In this changing context, Renault benefits from the renewal of its lineup, beating the market with a 7% gain to return above the symbolic 20% share mark (20.2%), while Peugeot is up just 3% to 16.7% share vs. 17.1% last year. Citroen struggles, down 3% to plunge below 10% for the first time in decades at 9.7%. Volkswagen manages to limit the effect of its emission scandal at -1% to 7.1% share but Dacia continues to gallop ahead at +13% to hit its highest ever annual volume in France, above 110.000 units. Ford (-2%) is getting caught up by Toyota (+8%) while Nissan (-7%) is threatened by Opel (+6%). Fiat (+15%), Kia (+16%), Hyundai (+17%), Suzuki (+12%), Mazda (+23%), Jeep (+16%), Honda (+25%) and Alfa Romeo (+15%) also shine.
Audi remains the #1 luxury brand, but Mercedes and BMW keep the pressure.
The leasing trend has benefited premium brands in a big way in France, making their purchase a lot more digestible, with all Top 3 luxury brands improving by double-digits. Audi (+10%) remains in the lead but its advantage over Mercedes (+12%) is now just 2.626 sales, with BMW (+13%) lurking 4.165 units behind: the three Germans fit within 0.2% market share in 2016… Other luxury brands positively impacted by leasing – and new models – include Mini (+12%), Volvo (+12%), Lexus (+14%), Land Rover (+17%), Tesla (+33%), Maserati (+44%), Jaguar (+144%) and Infiniti (+189%).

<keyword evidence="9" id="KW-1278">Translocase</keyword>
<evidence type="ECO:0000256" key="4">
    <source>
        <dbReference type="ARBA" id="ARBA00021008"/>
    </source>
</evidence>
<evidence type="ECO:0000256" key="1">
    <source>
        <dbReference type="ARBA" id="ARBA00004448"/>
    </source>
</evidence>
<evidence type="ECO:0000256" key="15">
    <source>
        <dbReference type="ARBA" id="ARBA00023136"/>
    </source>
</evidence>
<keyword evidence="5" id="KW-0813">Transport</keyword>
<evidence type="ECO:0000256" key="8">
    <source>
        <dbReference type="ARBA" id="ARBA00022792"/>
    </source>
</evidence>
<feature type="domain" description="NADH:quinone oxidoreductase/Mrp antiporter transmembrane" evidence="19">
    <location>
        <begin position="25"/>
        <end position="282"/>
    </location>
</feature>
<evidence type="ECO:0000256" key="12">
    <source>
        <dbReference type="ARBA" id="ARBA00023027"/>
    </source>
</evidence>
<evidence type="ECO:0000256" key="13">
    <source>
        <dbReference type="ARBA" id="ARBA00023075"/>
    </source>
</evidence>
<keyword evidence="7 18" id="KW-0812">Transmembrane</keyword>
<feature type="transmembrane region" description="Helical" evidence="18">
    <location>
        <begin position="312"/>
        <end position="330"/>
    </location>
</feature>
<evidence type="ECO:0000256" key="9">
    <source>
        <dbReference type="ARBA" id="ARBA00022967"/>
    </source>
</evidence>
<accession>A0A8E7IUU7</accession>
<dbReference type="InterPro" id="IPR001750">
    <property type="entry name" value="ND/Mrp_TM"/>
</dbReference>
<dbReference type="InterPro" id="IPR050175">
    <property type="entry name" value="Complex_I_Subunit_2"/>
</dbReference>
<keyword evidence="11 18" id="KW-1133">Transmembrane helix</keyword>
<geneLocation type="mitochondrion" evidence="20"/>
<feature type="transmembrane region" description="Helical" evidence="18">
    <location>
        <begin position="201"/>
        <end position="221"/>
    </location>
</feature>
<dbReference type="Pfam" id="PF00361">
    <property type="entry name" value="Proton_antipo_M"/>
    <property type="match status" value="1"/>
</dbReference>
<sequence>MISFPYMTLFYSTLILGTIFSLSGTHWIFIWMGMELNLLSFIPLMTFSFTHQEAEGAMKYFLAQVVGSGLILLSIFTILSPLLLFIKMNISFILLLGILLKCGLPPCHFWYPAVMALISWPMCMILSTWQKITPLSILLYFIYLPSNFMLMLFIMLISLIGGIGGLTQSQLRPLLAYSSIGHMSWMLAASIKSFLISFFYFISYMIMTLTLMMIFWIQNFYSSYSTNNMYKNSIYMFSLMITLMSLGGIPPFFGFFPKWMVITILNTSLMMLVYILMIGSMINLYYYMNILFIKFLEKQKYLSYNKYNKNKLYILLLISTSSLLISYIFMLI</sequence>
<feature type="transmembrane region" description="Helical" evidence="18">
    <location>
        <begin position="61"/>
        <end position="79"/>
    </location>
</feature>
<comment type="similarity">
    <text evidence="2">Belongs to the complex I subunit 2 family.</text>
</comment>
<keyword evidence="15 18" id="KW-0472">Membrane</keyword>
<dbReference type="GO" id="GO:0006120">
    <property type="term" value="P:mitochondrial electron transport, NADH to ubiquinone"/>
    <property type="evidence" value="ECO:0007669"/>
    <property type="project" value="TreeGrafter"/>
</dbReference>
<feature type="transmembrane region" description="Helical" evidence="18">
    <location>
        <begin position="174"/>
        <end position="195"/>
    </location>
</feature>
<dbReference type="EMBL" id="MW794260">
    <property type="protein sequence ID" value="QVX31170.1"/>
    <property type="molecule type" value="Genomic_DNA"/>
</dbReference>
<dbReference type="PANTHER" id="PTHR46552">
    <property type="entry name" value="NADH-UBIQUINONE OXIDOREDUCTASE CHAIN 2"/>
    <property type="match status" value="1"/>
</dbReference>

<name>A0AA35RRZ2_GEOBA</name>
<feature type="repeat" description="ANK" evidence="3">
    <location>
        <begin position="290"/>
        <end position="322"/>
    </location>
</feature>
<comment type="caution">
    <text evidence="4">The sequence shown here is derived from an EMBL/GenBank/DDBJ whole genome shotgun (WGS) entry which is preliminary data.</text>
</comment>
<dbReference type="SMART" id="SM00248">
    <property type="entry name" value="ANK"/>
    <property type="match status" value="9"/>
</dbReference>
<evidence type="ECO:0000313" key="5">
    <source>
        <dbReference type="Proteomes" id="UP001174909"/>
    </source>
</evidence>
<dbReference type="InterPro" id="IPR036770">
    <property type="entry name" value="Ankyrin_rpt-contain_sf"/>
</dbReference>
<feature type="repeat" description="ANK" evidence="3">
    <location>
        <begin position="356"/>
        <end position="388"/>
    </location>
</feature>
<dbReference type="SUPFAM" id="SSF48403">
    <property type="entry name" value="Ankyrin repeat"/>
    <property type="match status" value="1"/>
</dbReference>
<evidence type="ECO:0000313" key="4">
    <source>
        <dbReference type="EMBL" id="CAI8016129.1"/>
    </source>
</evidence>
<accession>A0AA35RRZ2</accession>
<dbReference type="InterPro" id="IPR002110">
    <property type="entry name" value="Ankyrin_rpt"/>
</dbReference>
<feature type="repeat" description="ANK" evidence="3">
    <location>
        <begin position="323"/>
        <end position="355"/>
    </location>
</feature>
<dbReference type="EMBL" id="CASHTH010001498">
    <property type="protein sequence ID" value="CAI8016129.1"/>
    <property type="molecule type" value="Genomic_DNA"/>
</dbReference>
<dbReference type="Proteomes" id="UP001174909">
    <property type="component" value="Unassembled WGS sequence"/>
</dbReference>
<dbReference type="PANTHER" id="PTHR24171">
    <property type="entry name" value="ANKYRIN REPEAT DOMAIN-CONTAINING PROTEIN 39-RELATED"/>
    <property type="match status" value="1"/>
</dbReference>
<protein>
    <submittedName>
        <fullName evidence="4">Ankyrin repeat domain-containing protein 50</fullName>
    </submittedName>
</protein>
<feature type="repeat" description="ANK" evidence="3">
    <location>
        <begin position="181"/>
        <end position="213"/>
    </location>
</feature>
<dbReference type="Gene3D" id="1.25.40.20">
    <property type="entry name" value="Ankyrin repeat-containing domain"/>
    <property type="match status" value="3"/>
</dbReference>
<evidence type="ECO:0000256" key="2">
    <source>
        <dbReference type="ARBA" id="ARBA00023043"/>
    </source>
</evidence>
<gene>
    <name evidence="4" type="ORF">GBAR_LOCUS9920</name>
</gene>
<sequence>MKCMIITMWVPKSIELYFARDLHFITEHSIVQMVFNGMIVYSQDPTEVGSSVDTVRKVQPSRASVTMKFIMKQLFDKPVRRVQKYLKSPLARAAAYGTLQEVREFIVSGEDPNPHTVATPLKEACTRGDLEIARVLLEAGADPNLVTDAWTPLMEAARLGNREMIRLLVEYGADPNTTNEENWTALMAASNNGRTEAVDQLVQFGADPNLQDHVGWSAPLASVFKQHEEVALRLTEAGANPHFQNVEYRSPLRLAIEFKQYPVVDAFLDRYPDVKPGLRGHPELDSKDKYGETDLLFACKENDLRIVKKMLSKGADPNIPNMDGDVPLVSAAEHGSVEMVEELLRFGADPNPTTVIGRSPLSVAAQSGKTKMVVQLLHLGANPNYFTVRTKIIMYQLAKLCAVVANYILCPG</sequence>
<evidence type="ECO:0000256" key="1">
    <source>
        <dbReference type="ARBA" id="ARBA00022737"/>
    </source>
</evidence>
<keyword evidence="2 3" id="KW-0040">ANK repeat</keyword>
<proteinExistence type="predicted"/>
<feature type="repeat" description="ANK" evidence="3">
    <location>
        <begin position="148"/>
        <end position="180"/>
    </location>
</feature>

With sales up 3% to 5.6% share, the Renault Clio posts a 6th consecutive year in the French pole position, now adding up to 18 annual wins in the past 26 years, the first one being in 1991. Make no mistake, the Peugeot 208 isn’t dead yet: it ranked first four times in 2016 (January-April-July-August) vs. three in 2015 and just once in 2014, and is up 8% to 4.9% share. The Top 5 best-sellers are unchanged with the Peugeot 308 (+0.04%), Renault Captur (-2%) and Peugeot 2008 (+4%) following. The Dacia Sandero surges 24% and 3 spots to land at a record 6th position, the Renault Mégane IV ranks 8th for its first full year of sales but remains far from the 308, the Citroen C4 Picasso (#9) leads its segment but will be outsold by the Renault Scénic IV in 2017 and the Renault Kadjar ends 2016 at a brilliant 12th place but was frankly outsold by the new gen Peugeot 3008 during the last two months of the year. Like in 2015, there are no foreigners in the Top 10: the VW Polo (#11), VW Golf (#14), Toyota Yaris (#15) and Nissan Qashqai (#18) dominate that ranking.